Thursday, November 10, 2022

Eoin Reynolds

A Central Criminal Court judge has told the jury in the trial of Stephen Silver, who denies murdering Gda Colm Horkan, that they must use “common sense” in weighing the evidence of two consultant psychiatrists who differed on the accused man’s mental state at the time he shot the detective.

Mr Justice Paul McDermott told the seven men and five women that they are not bound by the expert evidence and they are entitled to prefer one psychiatrist’s evidence over another. He told them that this is not “trial by expert, this is trial by jury” and if they are satisfied that Mr Silver murdered Gda Horkan they must then determine whether his responsibility for the killing was substantially diminished because of a mental disorder.

Mr Silver (46), a motorbike mechanic from Aughaward, Foxford, Co Mayo has pleaded not guilty to the murder of Det Garda Horkan knowing or being reckless as to whether he was a member of An Garda Siochana acting in accordance with his duty. He pleaded guilty to manslaughter by reason of diminished responsibility, at Castlerea, Co. Roscommon on June 17th 2020.

Mr Silver accepts that he shot and killed Gda Horkan using the detective’s own gun. Gda Horkan suffered eleven gunshot wounds. Dr Brenda Wright, a psychiatrist called by the defence, said that the accused was suffering at the time from bipolar affective disorder, a mental illness that diminished his responsibility. Professor Harry Kennedy, who was called by the prosecution, disagreed with Dr Wright and said that Mr Silver’s mental capacity was intact at the time of the killing.

Not guilty verdict unavailable

Mr Justice McDermott told the jury that Mr Silver’s plea means that a not guilty verdict is not available. For him to be convicted of murder the prosecution must prove that he unlawfully killed Gda Horkan and that at the time he intended to kill or to cause serious injury. If he is guilty of an unlawful killing but without the necessary intent, he said, they must find him not guilty of murder but guilty of manslaughter.

If they find that he had the necessary intent they must then consider whether the prosecution has proven beyond a reasonable doubt that Gda Horkan was a member of An Garda Siochana acting in the course of his duty and that Mr Silver knew that or was reckless as to whether he was a garda acting in the course of his duty. If they find that all those ingredients have been proven then the prosecution has made out the case for “capital murder”, he said.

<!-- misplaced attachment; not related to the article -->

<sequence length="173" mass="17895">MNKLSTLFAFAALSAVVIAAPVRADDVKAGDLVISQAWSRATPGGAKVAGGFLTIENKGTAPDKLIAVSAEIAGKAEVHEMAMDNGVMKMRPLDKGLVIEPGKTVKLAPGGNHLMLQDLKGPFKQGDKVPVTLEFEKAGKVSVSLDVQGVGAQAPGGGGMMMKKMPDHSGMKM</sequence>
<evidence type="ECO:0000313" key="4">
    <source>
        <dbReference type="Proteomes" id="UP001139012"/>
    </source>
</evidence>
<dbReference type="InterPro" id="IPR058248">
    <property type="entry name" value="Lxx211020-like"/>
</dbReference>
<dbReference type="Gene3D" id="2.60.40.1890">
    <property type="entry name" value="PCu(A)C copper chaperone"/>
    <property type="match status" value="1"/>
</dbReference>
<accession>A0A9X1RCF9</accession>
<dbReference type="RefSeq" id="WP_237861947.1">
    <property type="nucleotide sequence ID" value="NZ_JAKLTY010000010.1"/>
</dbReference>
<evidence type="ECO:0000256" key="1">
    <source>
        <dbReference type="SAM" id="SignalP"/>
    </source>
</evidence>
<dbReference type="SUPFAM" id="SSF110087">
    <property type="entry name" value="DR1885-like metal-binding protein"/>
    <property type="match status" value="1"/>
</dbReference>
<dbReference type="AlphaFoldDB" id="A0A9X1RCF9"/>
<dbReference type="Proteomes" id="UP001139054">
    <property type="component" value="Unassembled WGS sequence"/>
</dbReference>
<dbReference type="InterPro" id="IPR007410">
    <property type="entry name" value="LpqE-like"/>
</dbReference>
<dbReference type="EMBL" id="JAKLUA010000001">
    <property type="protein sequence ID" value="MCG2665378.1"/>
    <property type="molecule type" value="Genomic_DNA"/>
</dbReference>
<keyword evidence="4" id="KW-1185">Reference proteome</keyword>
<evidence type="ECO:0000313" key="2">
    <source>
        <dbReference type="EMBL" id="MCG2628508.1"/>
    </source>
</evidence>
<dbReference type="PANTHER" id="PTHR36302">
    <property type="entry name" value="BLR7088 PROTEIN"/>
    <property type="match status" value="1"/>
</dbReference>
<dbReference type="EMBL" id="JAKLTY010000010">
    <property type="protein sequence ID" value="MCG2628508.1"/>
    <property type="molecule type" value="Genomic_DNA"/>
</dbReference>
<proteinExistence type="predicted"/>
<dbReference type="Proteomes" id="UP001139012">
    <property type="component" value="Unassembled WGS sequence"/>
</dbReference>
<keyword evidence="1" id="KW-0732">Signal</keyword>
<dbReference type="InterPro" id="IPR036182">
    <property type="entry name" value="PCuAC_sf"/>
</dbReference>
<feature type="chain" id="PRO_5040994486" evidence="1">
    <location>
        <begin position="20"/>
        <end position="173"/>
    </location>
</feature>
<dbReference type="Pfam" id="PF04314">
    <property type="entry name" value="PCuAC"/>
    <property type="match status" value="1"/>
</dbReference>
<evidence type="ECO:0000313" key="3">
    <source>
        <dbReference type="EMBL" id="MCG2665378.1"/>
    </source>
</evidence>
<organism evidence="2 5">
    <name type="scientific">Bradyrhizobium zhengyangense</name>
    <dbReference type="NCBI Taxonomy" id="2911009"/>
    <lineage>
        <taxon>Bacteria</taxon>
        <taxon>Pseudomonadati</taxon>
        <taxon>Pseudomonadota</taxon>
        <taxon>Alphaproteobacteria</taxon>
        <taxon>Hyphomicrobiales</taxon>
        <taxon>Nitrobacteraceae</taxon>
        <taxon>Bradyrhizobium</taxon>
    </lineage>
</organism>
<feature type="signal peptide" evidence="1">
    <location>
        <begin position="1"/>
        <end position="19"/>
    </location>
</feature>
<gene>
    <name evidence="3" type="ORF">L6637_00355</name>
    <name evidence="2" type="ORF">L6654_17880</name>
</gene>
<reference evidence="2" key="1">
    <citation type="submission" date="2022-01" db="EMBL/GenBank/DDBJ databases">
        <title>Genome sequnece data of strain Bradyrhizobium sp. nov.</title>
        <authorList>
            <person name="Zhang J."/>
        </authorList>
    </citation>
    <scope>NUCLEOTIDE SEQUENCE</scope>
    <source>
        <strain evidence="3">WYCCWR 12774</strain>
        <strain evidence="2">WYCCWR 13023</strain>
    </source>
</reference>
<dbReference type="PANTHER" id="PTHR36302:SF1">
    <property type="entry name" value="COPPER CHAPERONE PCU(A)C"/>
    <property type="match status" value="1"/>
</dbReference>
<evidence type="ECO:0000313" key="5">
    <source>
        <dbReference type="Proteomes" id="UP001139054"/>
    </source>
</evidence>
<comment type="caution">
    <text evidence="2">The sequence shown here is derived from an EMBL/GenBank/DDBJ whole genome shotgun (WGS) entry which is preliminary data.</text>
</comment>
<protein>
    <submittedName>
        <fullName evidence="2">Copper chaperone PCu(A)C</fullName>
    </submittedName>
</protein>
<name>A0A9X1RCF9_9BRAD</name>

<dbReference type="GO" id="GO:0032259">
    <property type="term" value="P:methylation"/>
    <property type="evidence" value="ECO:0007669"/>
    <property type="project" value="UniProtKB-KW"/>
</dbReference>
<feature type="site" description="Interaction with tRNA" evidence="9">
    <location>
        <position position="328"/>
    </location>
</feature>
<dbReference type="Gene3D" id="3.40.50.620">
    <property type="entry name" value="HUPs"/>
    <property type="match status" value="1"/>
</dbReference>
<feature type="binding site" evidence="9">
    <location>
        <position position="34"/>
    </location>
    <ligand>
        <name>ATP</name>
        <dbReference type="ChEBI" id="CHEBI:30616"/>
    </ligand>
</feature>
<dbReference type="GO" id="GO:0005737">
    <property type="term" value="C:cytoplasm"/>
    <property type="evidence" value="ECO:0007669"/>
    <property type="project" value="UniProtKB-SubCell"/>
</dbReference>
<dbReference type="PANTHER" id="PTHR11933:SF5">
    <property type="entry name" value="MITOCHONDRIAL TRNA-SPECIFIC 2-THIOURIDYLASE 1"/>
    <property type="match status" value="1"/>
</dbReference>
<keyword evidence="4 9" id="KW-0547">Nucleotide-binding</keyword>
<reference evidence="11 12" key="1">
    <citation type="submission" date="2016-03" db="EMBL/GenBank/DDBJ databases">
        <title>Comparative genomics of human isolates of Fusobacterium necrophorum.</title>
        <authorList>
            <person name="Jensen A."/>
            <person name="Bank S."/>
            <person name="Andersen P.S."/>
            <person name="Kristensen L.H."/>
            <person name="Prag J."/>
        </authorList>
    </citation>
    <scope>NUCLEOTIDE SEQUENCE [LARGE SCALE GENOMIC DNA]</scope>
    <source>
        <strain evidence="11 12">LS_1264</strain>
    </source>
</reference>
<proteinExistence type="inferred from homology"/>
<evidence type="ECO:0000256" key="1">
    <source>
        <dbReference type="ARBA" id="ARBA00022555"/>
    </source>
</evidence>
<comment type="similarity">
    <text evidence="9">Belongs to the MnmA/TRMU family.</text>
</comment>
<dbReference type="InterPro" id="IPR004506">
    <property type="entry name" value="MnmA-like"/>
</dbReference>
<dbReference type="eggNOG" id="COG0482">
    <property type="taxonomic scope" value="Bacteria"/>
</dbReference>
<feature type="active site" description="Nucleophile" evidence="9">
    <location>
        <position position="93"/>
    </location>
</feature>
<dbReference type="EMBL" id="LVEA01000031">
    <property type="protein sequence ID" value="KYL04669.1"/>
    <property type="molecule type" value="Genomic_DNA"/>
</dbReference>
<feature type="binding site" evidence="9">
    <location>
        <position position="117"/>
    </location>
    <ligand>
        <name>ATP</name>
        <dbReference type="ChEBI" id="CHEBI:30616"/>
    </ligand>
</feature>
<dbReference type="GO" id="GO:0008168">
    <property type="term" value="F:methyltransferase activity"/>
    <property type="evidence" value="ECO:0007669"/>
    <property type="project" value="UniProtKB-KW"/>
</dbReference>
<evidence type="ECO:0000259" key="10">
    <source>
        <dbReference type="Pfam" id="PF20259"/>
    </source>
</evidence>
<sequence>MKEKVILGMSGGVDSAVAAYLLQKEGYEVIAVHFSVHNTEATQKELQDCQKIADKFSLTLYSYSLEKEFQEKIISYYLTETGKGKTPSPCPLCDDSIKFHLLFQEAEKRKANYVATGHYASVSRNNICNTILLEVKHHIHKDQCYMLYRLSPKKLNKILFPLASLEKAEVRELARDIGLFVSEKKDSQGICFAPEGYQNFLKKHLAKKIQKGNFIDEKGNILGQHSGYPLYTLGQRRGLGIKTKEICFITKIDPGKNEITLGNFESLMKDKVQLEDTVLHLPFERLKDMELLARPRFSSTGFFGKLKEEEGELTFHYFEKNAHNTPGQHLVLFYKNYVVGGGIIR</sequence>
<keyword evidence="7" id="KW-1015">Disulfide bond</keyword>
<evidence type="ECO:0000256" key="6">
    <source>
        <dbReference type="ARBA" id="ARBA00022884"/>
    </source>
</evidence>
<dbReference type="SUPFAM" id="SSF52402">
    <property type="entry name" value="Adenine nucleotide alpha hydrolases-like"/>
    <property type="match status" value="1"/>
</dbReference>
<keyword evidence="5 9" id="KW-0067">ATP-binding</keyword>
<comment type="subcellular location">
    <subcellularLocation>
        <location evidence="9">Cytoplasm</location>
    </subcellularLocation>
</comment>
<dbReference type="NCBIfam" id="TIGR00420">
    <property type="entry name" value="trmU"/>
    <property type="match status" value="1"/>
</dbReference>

The defence of diminished responsibility arises, he said, if the jury is satisfied that murder or capital murder has been proven. For the defence to succeed, he said, the accused must first establish that he was suffering from a mental disorder. He reminded the jury that there was evidence that Mr Silver has a diagnosis of Bipolar Affective Disorder. He said the accused must also prove that he had relapsed or was relapsing into an acute phase of the illness at the time of the shooting such that it “substantially reduced his responsibility for the acts at the time”.

If the jury accepts that it is more likely that he was suffering from a mental disorder such that it substantially diminished his responsibility then that reduces murder or capital murder to manslaughter, the judge said.

Without emotion

He said they must come to their decision without emotion and by assessing the evidence and the inferences they are happy to draw using their common sense. He added: “You are not bound to accept the medical evidence which is put forward as expert testimony, you give it such weight as you deem appropriate. If there is other evidence that conflicts or outweighs it or leads you to feel it is not reliable, you are entitled to act on that basis because you are the judges of fact and are entitled to consider the evidence as a whole.”

He asked them to consider whether Mr Silver’s responsibility was diminished and whether it was “substantially diminished” and if the defence has established that it is more likely that it was, then the appropriate verdict would be manslaughter.

He added: “You have to ask yourself, was his responsibility substantially diminished by an operative mental disorder? Was it a real mental disorder, a real contributing factor or cause of his acts at the time?”

They must consider the extent of the mental disorder, the extent of its effect on the accused, his decision-making and “in particular his decision to shoot and kill the victim”, the judge said. “That is a question for you to assess on all the evidence, in a common sense way, taking into account the medical evidence but also the other evidence which you have heard.”

The jury is entitled to consider the demeanour of the experts in giving evidence and the level of rigour in their approach, he said.

Mr Justice McDermott will continue his charge to the jury on Friday.

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